Monthly Archives: December 2006
This Little Babe, a victorious poem for Christmas morning, by Robert Southwell.
This little Babe so few days old,
Is come to rifle Satan’s fold;
All hell doth at his presence quake,
Though he himself for cold do shake;
For in this weak, unarmed wise,
The gates of hell he will surprise.
With tears he fights and wins the field,
His naked breast stands for a shield;
His battering shot are babish cries,
His arrows made of weeping eyes,
His martial ensigns cold and need,
And feeble flesh his warrior’s steed.
His camp is pitched in a stall,
His bulwark but a broken wall;
The crib his trench, hay stalks his stakes,
Of shepherds he his muster makes;
And thus as sure his foe to wound,
The Angels’ trumps alarum sound.
My soul with Christ join thou in fight,
Stick to the tents that he hath pight;
Within his crib is surest ward,
This little Babe will be thy guard;
If thou wilt foil thy foes with joy,
Then flit not from the heavenly boy.
Here is a recording of a setting of the poem by Benjamin Britten.
Three weeks ago two of my roommates and I attended a choral service for the first week in Advent at the Anglican Cathedral in downtown Orlando. I will confess up front my love for Anglican church music and for good choral music in general. Following the service one roommate and I discussed how many people dismiss traditional choral and organ music as old and irrelevant when, in fact, they are reacting more against the quality of the music than the content of it. (The same could be said for those who dismiss praise bands and pop-style vocal ensembles. I’ll grant that it is often frustrating to try to find high quality congregational music of any genre in many churches today.)
The service was sung extremely well by a well-prepared choir and the Advent readings were spoken with reverence and awe (to steal a phrase from our RTS librarian). A majority of the singing was done by the choir from the choir loft in the rear of the nave. While I have some pretty well-developed views on the role of the choir and the role of the congregation in corporate worship (which I will write on in the future), the use of the choir was not a distraction. It truly felt that we in the congregation were participating in their song as we prayerfully read the words (and translations) provided in the Order of Worship.
Despite all of this wonderful music and ceremony, the most moving portions of the service for me were when the congregation rose and added our voices to the choir in several hymns. I will probably remember for years the feeling of the final verses of “Lo! He Comes with Clouds Descending”. The organ played with full ranks, the room being thick with incense (in fact, there was more smoke in that cathedral than in a circa-1970s biker bar with Waylon Jennings playing on the jukebox!), the congregation sang the melody and the choir added the harmony as we sang and prayed for the return of the Lord. It was a powerful, powerful moment for me as I was in the thick of studying and writing on Revelation and considering this year’s Advent in light of the future return of Christ.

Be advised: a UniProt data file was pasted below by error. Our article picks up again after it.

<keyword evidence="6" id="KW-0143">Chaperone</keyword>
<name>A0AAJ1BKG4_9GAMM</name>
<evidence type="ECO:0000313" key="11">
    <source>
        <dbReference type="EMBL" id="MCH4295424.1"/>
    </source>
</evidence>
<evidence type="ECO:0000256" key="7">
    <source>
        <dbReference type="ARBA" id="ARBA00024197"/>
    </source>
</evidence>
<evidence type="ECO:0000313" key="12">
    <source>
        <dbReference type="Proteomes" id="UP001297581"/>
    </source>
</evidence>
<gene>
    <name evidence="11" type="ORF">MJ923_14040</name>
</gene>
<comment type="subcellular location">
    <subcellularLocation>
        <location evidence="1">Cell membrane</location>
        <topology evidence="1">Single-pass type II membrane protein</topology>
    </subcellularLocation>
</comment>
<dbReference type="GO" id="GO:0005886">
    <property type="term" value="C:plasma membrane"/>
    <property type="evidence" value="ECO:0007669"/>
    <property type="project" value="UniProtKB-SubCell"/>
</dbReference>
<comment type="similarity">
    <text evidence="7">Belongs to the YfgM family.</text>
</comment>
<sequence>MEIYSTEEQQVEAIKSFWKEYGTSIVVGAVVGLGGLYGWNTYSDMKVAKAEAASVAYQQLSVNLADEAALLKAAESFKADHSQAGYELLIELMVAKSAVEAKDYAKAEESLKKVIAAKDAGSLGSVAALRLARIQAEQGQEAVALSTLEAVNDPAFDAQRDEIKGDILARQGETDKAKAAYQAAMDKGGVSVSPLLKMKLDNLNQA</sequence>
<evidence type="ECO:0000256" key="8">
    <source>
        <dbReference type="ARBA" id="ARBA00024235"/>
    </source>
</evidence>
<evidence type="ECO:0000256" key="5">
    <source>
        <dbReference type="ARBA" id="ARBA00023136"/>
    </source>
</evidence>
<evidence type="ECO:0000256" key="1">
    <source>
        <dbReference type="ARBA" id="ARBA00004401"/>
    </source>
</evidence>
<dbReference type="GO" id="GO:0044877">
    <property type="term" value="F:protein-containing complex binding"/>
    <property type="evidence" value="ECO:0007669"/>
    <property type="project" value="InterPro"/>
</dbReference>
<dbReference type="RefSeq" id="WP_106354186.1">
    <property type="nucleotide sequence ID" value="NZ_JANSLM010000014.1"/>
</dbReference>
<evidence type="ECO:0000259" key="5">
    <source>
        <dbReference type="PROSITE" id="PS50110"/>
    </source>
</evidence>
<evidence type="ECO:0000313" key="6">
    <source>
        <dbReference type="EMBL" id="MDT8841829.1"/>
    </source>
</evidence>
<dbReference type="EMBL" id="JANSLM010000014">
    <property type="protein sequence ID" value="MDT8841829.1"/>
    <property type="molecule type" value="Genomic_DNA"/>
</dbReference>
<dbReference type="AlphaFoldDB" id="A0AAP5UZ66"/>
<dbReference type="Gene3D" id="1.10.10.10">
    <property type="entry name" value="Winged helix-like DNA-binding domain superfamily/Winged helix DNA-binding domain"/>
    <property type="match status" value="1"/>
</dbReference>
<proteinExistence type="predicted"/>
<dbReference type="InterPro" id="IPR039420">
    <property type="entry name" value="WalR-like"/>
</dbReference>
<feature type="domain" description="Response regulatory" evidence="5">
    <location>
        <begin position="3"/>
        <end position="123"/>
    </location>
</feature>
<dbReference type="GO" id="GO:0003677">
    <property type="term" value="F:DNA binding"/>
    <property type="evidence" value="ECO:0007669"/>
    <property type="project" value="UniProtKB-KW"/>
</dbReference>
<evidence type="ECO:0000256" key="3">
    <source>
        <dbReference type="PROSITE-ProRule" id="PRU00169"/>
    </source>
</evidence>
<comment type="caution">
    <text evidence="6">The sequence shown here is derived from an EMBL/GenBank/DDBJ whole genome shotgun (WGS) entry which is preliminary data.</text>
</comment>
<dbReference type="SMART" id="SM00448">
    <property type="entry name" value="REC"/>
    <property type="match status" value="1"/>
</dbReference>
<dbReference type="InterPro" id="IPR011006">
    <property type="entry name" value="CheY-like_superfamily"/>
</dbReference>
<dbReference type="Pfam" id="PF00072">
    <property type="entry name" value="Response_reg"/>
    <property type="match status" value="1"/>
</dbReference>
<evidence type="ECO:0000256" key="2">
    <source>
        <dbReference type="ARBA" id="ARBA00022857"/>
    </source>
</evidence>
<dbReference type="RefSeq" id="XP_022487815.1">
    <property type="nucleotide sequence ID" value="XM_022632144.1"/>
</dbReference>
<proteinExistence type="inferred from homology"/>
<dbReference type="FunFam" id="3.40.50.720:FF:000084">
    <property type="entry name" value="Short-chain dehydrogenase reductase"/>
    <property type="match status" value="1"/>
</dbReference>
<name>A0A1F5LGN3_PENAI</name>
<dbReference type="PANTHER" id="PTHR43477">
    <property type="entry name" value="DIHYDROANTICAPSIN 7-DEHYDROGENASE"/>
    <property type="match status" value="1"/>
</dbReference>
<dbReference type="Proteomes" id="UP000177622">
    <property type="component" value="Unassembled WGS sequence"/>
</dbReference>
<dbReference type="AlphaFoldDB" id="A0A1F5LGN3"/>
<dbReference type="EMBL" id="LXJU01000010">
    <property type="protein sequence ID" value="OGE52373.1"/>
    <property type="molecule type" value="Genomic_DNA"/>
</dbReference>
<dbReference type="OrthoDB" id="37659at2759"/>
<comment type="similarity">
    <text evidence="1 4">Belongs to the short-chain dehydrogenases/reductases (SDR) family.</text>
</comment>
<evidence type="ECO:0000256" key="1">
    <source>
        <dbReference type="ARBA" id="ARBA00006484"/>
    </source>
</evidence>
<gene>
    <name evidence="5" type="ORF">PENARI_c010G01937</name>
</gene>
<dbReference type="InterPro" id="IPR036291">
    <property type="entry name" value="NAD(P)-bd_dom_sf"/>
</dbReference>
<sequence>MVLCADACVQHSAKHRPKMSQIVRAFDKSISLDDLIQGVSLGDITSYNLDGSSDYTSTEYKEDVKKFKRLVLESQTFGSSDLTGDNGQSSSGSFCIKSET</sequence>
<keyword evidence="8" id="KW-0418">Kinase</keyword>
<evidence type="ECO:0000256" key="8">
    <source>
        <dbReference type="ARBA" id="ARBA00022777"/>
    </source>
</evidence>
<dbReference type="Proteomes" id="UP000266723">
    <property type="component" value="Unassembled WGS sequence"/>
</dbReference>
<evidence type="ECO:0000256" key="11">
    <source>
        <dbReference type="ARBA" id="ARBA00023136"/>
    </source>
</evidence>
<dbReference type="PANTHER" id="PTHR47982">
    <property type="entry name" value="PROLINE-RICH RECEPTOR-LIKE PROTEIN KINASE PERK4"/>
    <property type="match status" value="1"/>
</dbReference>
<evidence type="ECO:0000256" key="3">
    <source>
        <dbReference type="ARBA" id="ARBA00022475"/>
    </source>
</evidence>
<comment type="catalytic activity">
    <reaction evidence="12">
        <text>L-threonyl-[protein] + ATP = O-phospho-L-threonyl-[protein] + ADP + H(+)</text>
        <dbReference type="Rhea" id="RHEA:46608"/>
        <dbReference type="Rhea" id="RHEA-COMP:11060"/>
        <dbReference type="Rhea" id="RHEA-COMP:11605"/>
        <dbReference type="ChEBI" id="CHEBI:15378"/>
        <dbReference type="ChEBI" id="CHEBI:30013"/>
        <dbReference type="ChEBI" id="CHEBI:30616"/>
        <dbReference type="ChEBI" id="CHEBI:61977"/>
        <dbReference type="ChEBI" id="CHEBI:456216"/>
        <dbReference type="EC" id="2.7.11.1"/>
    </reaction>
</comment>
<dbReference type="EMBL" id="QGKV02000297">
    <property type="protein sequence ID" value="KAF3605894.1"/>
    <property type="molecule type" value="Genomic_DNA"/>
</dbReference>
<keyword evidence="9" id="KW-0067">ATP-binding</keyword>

Lo! He comes with clouds descending,
Once for favoured sinners slain;
Thousand thousand saints attending,
Swell the triumph of His train:
Hallelujah! Hallelujah! Hallelujah!
God appears on earth to reign.
John Cennick and Charles Wesley’s hymn instantly became one of my favorites. It captures the glory and the majesty of the return of Christ in a way that I haven’t often seen. It reminds us that in the midst of our Christmas celebrations and songs of Mary and her baby, shepherds and angels, kings and stars, we still await the final consummation of all things. Christmas approaches but so does the return of Christ. As we celebrate his first coming, let us also look for his second coming in glory; we are another Advent season closer.
“Yea, Amen! let all adore Thee,
High on Thine eternal throne;
Savior, take the power and glory,
Claim the kingdom for Thine own;
O come quickly! O come quickly! O come quickly!
Alleluia! Come, Lord, come!”
If you don’t have a recording of “Lo! He Comes with Clouds Descending” (to the tune Helmsley), consider shelling out the 99¢ (for American readers) that it would cost to purchase the hymn on iTunes.
There shall come forth a shoot from the stump of Jesse, and a branch from his roots shall bear fruit. And the Spirit of the Lord shall rest upon him, the Spirit of wisdom and understanding, the Spirit of counsel and might, the Spirit of knowledge and the fear of the Lord. And his delight shall be in the fear of the Lord. He shall not judge by what his eyes see, or decide disputes by what his ears hear, but with righteousness he shall judge the poor, and decide with equity for the meek of the earth; and he shall strike the earth with the rod of his mouth, and with the breath of his lips he shall kill the wicked. Righteousness shall be the belt of his waist, and faithfulness the belt of his loins.